A new collection of Pushkin’s great narrative and lyric verse, translated by Antony Wood
A Penguin Classic
Pushkin’s The Bronze Horseman, based on the statue of Peter the Great in Saint Petersburg and the great flood of 1824, is widely considered to be his most successful narrative poem, the second most famous poem in Russian literature after his Eugene Onegin, and notoriously difficult to translate. One of the most influential works in Russian literature, it will appeal to readers of Dostoyevsky’s The Double, Andrei Biely’s Petersburg, Anna Akhmatova’s poetry, and the works of Nikolai Gogol. This new translation, described by Robert Chandler as “truly wonderfull,” is accompanied here by Pushkin’s greatest shorter verses. They range from lyric poetry to narrative verse based on traditional Russian stories of enchanted tsars and magical fish. Together, they show the dazzling range and achievement of Russia’s greatest poet.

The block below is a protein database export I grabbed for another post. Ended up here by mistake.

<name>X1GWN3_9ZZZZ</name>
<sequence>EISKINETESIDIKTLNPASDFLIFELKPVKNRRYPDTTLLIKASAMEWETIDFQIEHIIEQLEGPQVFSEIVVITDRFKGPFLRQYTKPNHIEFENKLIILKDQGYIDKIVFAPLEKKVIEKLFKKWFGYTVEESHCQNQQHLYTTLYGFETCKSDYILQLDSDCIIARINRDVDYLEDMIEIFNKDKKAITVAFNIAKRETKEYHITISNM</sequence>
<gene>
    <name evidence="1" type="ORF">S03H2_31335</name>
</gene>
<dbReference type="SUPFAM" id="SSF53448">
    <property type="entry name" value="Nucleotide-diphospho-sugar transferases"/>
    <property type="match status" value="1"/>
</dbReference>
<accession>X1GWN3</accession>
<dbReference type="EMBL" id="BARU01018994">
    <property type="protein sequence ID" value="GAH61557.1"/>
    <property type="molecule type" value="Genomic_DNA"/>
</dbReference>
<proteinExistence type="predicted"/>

Alexander Pushkin (1799–1837) was a poet, playwright, and novelist who achieved literary prominence before he was twenty. His radical politics led to government censorship and periods of banishment from the capital, but he eventually married a popular society beauty and… More about Alexander Pushkin